"Generations" Studio Series Voyager Class Optimus Prime (Bumblebee Movie) Toy Review

in 2019, Action Figure Review, Autobot, Generations, Studio Series

Generations

Studio Series

General Information:
Release Date: February 2019
Price Point: $29.99 (Varies by retailer)
Retailer: General Release (Toys R Us, K-Mart, Target etc.)
Accessories: Rifle

Optimus Prime

Official images and text in italics below from Amazon.com:

  • STUDIO SERIES VOYAGER CLASS – Voyager Class figures are 6.5-inch collectible action figures inspired by iconic movie scenes and designed with specs and details to reflect the Transformers movie universe.
  • 6.5-INCH SCALE OPTIMUS PRIME – Figure features vivid, movie-inspired deco and detailed hand blasters inspired by the film. The figure is highly articulated for posability.
  • BIG SCREEN INSPIRED - Figure scale reflects the character’s size in the world of Transformers: Bumblebee. Figure and packaging are inspired by the iconic San Francisco Bridge scene.
  • 2 ICONIC MODES – Figure features classic conversion between robot and truck modes in 35 steps. Perfect for fans looking for a more advanced converting figure. For kids and adults ages 8 and up.
  • "REMOVABLE BACKDROP - Removable backdrop displays Optimus Prime figure in San Francisco Bridge scene. Fans can use the backdrop and pose their figures in the scene with their own style. "

"Reach past the big screen and build the ultimate Transformers collection with Studio Series figures (each sold separately), inspired by iconic movie scenes and designed with specs and details to reflect the Transformers movie universe.

San Francisco Bridge
The iconic art deco suspension bridge spans 4,200ft and is open to car, bike, giant converting robot, and foot traffic. This Studio Series 38 Voyager Class Transformers: Bumblebee Optimus Prime figure converts from robot to truck mode in 35 steps. Remove backdrop to showcase Optimus Prime in the San Francisco Bridge scene. Figure features vivid, movie-inspired deco and a detailed blaster accessory. Transformers and all related characters are trademarks of Hasbro.

The "Bumblebee" Movie featured one of the most memorable Transformers sequences ever shown in theaters: a battle on Cybertron between the Autobots and Decepticons featuring a who's who of classic characters! Unlike the previous live action films, these characters all featured G1-inspired designs giving fans of the franchise a nostalgic trip. One of the characters heavily featured in this scene is Optimus Prime, looking more like his G1 counterpart than the CG model used in the first five live action Transformers films. This design is a fan favorite, and makes for a perfect Studio Series release. You can check out a clip of Optimus in action from the "Bumblebee" Movie "Bee Vision" extra:

Packaging:
The Voyager Class Studio Series figures are packaged in boxes similar in size to the boxes used for "The Last Knight". The boxes are vertical rectangles with a large window in the front. Instead of the lighter colors of "The Last Knight" boxes, this box takes a more "Generations" style approach, using a black background and a vertical "Transformers" logo to the right. Above that is the "Generations" logo. Reflecting the new, unified approach to the Transformers toy line both Hasbro and Takara Tomy's logos appear on the front of the packaging. Towards the lower part of the box is the logo for the specific film the character comes from (in this case it is the logo for the "Bumblebee" film. To the left is new package art with blue borders. The packaging also has package art on the side and a large collector number designated to each figure. In Optimus' case his number is 38. The idea is that you can line up all these figures on a shelf to show off the collection numbers. It's a neat idea and has kept me from tossing out the box so far.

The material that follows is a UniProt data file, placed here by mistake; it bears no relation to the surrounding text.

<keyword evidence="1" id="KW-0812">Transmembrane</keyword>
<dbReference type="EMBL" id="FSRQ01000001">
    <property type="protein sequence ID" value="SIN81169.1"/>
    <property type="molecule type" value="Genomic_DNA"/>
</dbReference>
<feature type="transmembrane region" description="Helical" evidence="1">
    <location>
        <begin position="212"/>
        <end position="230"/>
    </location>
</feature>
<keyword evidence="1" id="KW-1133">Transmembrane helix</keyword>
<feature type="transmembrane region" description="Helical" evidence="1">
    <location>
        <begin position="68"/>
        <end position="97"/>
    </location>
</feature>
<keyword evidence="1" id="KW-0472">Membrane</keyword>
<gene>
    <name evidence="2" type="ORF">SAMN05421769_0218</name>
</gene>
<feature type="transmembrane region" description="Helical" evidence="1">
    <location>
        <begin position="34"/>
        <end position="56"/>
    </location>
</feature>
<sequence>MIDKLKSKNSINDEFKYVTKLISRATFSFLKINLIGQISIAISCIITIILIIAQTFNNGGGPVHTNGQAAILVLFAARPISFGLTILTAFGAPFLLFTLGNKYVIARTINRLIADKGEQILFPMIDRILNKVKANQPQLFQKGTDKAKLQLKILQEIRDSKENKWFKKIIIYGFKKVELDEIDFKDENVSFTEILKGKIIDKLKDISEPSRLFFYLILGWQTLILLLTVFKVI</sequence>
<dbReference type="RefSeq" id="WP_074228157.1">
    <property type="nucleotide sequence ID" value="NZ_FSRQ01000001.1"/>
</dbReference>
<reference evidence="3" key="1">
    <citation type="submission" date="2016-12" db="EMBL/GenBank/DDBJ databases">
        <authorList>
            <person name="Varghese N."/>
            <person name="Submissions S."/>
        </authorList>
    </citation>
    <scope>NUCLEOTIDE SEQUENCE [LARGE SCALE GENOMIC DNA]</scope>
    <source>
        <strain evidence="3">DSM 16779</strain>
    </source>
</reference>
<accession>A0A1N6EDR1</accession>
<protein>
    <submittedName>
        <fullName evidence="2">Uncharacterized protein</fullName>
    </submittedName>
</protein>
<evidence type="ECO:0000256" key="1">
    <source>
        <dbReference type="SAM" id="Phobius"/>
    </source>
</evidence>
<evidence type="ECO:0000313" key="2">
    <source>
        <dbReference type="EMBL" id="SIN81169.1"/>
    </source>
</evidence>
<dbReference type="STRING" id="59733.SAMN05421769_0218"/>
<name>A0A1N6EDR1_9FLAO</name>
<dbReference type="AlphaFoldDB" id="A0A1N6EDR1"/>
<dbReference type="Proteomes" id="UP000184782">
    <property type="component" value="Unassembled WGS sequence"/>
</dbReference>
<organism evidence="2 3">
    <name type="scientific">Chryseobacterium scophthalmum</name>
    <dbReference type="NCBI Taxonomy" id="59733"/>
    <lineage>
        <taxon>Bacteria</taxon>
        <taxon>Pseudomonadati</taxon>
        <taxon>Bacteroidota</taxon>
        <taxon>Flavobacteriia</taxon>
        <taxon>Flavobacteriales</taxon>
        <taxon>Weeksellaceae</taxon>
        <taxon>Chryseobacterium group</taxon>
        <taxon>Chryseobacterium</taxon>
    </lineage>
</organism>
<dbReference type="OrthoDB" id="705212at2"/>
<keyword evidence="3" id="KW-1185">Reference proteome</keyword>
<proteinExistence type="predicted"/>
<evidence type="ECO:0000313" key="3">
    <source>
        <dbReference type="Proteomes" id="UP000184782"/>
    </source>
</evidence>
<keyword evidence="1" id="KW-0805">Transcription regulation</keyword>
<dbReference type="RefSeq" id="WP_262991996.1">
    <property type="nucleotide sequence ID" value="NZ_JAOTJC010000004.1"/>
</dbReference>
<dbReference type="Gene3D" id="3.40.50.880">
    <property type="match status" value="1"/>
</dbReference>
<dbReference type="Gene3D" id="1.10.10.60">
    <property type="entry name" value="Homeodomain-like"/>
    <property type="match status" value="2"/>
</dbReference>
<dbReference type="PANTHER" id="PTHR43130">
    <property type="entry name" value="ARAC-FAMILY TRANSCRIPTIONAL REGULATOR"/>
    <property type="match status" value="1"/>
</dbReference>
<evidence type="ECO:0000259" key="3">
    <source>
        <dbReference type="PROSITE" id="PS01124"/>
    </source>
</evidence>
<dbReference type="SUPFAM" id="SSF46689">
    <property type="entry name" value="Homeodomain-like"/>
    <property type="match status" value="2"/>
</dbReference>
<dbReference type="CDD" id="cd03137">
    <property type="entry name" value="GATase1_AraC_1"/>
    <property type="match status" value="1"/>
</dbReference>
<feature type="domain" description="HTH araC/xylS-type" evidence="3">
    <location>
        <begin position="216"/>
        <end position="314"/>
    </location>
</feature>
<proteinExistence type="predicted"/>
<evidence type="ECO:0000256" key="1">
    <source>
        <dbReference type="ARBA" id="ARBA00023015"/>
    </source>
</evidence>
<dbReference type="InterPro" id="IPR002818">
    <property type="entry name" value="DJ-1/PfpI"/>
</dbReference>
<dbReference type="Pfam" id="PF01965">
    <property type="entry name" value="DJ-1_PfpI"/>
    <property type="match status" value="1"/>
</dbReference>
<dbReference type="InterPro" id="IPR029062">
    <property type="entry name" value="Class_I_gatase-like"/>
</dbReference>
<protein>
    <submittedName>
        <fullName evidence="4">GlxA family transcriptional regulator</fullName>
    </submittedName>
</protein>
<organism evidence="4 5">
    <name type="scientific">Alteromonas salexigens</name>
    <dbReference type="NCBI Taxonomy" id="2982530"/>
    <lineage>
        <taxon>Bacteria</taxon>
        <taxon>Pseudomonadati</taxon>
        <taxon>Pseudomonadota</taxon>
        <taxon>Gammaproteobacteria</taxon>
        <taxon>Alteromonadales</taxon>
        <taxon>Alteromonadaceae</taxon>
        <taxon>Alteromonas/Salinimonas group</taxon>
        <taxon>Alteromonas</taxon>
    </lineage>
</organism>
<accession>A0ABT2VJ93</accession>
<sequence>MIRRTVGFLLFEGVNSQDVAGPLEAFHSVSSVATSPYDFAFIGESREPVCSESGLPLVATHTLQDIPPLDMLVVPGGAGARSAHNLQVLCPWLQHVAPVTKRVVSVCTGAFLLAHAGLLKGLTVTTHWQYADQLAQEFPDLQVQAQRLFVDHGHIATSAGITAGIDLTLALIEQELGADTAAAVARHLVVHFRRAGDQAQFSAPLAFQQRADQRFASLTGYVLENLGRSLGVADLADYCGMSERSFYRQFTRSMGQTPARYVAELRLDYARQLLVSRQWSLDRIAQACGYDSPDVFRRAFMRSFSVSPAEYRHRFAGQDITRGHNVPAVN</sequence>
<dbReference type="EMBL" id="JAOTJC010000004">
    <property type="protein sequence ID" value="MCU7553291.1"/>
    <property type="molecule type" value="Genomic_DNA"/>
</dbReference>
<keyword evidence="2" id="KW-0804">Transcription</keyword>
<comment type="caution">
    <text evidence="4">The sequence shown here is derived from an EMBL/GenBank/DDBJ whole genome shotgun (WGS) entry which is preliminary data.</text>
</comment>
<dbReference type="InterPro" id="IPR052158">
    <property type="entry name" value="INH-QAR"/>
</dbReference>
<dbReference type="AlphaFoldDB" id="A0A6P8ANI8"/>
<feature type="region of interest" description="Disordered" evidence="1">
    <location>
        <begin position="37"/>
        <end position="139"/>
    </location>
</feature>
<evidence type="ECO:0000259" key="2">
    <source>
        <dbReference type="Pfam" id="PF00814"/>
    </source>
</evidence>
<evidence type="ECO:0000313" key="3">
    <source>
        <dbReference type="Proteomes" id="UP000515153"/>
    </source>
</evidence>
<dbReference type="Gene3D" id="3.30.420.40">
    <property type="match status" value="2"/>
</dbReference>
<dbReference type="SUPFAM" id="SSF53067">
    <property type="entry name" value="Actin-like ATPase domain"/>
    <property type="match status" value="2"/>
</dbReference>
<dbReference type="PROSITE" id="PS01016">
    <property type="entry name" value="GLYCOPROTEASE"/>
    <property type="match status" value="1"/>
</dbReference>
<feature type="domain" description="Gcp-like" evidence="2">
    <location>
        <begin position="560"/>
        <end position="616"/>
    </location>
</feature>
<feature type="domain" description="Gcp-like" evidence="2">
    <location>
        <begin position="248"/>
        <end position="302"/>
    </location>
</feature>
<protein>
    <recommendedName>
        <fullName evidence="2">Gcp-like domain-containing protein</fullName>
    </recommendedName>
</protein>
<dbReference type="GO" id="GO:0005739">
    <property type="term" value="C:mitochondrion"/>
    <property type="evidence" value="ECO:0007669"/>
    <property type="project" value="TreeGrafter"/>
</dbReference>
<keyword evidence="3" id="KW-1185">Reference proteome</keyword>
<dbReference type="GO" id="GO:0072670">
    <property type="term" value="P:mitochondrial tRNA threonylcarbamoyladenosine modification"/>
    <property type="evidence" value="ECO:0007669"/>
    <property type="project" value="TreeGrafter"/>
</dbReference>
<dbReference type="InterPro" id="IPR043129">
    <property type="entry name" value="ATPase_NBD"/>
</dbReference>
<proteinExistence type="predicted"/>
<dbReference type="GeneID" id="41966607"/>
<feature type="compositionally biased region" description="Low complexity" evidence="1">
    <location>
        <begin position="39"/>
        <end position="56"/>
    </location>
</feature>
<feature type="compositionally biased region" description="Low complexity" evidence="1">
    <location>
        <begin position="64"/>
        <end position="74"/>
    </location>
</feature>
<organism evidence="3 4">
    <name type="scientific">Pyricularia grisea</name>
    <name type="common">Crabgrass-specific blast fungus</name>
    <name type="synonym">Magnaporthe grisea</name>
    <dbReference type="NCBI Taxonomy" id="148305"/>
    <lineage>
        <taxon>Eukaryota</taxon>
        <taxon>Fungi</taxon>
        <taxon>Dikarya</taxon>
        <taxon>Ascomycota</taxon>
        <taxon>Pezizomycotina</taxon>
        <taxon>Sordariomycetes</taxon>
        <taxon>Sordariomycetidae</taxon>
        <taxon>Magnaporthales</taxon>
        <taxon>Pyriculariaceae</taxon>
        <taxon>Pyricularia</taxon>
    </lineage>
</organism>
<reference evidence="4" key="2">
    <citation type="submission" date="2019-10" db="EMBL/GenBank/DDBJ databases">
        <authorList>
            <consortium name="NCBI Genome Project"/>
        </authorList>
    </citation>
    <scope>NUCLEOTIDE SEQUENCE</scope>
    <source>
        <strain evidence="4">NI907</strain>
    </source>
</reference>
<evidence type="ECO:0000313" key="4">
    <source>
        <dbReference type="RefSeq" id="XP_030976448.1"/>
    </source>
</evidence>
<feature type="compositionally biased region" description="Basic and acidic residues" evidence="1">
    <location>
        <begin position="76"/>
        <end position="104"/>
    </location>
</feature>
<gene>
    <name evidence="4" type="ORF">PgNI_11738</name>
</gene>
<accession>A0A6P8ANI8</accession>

The back of the packaging shows renders of Optimus Prime in both modes along with the logo for the "Bumblebee" film. The box also describes the transformation as having thirty five steps. Towards the bottom it shows you how you can take the cardboard insert from the inside of the packaging and use it as a display base and background for the figure. In Optimus Prime's case, he comes with a background featuring the Golden Gate bridge from the ending of the film.

Accessory:
Optimus Prime includes a rifle. The design takes Optimus Prime's G1 weapon as the starting point, but adds on additional details. Like the G1 rifle it has a raised section on the back that angles forward leading to a long barrel. However, this weapon has an extra extension sticking out at the bottom of the barrel and there is an ammo clip style piece in front of the handle. This is how the weapon looked on screen and I like seeing the blend of live action movie and G1 elements combined in this weapon.

The rifle features a port at the end of the barrel that you can fit a "Siege" Blast Effect into. You sort of have to squeeze it in, so it is unlikely this was intentional, but it works! Interestingly, the rifle has a 5mm peg on the bottom and on the sides. This allows you to attach additional weaponry on the sides, something that was not featured in the film.

Robot Mode:
Optimus Prime's robot form borrows aesthetics from both the G1 and "Bayverse" eras. The G1 design elements are not just the classic ones like the windows on the chest and smokestacks on the arms but also several armor panels covering parts like the shoulders, forearms, thighs and legs that are more flat than the ones used on previous live action movie versions of this character. For the most part, the silhouette of this figure comes right out of G1, making an instant nostalgic and emotional connection to the 80's.